Brian Pearson was in England five or six years ago, vacationing with family after finishing his Ph.D. They stopped at a small pub in London, where Pearson decided to try something different. “They had an English bitter that was just so amazingly complex and just delicious,” Pearson says. He came home and couldn’t find the beer anywhere, so he taught himself to brew his own. Pearson learned about the importance of hops, the flowering plant that gives beer its flavor.
Disney said this week that international traffic jumped 7 percent at both Walt Disney World in Orlando and Disneyland in Anaheim, Calif. during its fiscal third quarter, outpacing domestic attendance growth at the two resorts. Total attendance grew 3 percent during the April-June quarter between the two coasts. The Walt Disney Co.'s U.S. theme parks set attendance records during the company's last fiscal quarter — and international travelers were a big reason why.
In the summer of 2014, the family behind The Villages, the retirement community that straddles three counties in central Florida, came through for Gov. Rick Scott in a big way. With the Republican governor in the midst of a tough re-election race, members of the Morse family injected more than $100,000 into Scott’s campaign via at least 36 checks, each for $3,000, the maximum allowed under state law.
Muck Rack makes it simple to find people, tweets, or articles that mention any name, keyword, company, hashtag etc. We've compiled this guide to help you make the most of your search.
Selecting a term
Start searching tweets, articles from media outlets, articles mentioned in tweets, journalists'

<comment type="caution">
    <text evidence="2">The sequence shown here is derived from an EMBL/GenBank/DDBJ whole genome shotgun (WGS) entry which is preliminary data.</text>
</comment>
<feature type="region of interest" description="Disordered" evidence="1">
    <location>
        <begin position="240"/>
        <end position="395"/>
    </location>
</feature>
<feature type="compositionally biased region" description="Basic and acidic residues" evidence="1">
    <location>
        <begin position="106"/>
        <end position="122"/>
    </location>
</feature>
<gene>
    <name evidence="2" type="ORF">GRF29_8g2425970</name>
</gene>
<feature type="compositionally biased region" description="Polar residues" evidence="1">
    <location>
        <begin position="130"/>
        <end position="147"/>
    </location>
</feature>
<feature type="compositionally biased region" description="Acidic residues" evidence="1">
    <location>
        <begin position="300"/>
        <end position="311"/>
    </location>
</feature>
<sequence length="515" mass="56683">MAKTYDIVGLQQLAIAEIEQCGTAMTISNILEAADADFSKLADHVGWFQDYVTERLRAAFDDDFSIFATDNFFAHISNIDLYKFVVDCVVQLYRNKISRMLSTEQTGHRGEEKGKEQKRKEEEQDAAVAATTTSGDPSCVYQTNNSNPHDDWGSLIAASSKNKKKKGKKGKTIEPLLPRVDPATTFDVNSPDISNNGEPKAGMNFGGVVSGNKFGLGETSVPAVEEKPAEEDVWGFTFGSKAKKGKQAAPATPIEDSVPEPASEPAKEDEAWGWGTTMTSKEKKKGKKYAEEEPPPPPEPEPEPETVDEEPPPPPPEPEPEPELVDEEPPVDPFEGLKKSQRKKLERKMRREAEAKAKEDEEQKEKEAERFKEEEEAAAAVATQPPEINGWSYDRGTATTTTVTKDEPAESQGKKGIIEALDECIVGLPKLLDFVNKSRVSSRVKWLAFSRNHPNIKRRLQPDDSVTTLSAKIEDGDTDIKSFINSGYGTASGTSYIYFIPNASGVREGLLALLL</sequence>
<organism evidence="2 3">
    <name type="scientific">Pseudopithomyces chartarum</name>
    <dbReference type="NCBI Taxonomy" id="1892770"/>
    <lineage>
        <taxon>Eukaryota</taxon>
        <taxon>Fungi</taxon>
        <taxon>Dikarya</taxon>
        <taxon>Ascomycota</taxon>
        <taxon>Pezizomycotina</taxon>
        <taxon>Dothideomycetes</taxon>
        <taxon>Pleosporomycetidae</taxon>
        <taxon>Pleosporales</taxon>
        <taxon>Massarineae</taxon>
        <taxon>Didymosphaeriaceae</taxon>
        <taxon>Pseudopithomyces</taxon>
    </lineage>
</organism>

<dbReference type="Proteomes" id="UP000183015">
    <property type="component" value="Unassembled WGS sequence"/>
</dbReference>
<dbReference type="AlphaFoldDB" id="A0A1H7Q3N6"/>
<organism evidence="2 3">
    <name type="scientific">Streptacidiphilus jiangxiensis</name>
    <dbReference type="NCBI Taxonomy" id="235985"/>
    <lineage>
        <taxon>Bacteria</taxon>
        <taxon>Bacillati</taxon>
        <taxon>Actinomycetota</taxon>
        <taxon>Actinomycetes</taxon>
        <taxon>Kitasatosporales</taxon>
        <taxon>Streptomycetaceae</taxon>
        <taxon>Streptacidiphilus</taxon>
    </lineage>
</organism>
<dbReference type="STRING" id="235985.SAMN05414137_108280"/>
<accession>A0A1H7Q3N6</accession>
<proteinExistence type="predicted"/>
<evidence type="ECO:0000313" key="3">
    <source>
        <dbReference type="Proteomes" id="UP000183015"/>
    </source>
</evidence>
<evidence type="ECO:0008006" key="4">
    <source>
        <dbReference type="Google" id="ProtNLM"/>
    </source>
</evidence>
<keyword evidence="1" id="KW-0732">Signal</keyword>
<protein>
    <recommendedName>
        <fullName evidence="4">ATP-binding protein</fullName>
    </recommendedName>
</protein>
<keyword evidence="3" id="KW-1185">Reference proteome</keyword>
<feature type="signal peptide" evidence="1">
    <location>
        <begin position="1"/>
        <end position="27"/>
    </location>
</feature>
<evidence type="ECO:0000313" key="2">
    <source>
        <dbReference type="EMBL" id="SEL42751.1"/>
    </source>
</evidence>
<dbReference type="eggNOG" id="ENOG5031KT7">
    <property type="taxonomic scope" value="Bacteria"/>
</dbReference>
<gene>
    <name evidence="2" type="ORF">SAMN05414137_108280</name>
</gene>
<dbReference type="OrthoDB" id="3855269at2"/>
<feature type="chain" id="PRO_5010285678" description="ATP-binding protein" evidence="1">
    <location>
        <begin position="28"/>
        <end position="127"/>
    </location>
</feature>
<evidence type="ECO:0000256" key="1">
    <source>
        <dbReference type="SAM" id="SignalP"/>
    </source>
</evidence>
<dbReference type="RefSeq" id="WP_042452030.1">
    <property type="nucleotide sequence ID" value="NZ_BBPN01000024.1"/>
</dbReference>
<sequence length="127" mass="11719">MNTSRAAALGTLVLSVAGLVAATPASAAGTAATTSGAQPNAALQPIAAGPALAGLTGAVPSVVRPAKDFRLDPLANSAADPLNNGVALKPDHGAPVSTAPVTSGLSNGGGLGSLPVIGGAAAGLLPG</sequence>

names, titles and bios with some suggested searches:
Companies or Topics (e.g. iPhone, Microsoft)
Phrases (e.g. "cloud computing") — use quotes to keep the terms together
Twitter handles (e.g. @username) — returns those who have mentioned or replied to
Names (e.g. "David Pogue")
Hashtags (e.g. #sxsw, #london2012)
Bio details (e.g. vegan, Olympics, father)
Muck Rack's Advanced Search allows for many boolean operators.
Find results that mention multiple specified terms, use AND or
+. For example, ensure each result contains both Elon Musk and Mark Zuckerberg by
searching Obama AND Romney or Obama + Romney.
Use the operators OR or , to broaden your search when you'd like either of
multiple terms to appear in results. (This is the default behavior of our search when no operators
are used.) For example, search for democrat OR republican to find results that refer to
Democrats and/or Republicans.
Use NOT or - to subtract results from your search. For
example, searching Disney will yield results about the Walt Disney Company as well as Walt Disney
World Resort. To exclude mentions of Disney World, search for Disney -World or Disney
When using one of these operators with a phrase, enclose it in quotation marks. For example, you can
find results about smartphones excluding Apple's iPhone 4S by searching smartphone -"iPhone
Exact case matching or punctuation
If you're searching for a brand name or keyword that relies on specific punctuation marks or capitalization, you can
find results that match your exact query by adding matchcase: before the keyword you're searching for, like matchcase:E*TRADE .
Use parentheses to separate multiple
boolean phrases. For example, to find journalists talking about having fun in Disney World or
Disneyland, search for ("disney world" OR disneyland) AND fun.
An asterisk can be used to search for any variation of a root word truncated by the asterisk. For example, searching for admin* will return results for administrator, administration, administer, administered, etc.
A near operator is an AND operator where you can control the distance between the words. You can vary the distance the near operation uses by adding a forward slash and number (between 0-99) such as strawberries NEAR/10 "whipped cream", which means the strawberries must exist within 10 words of "whipped cream".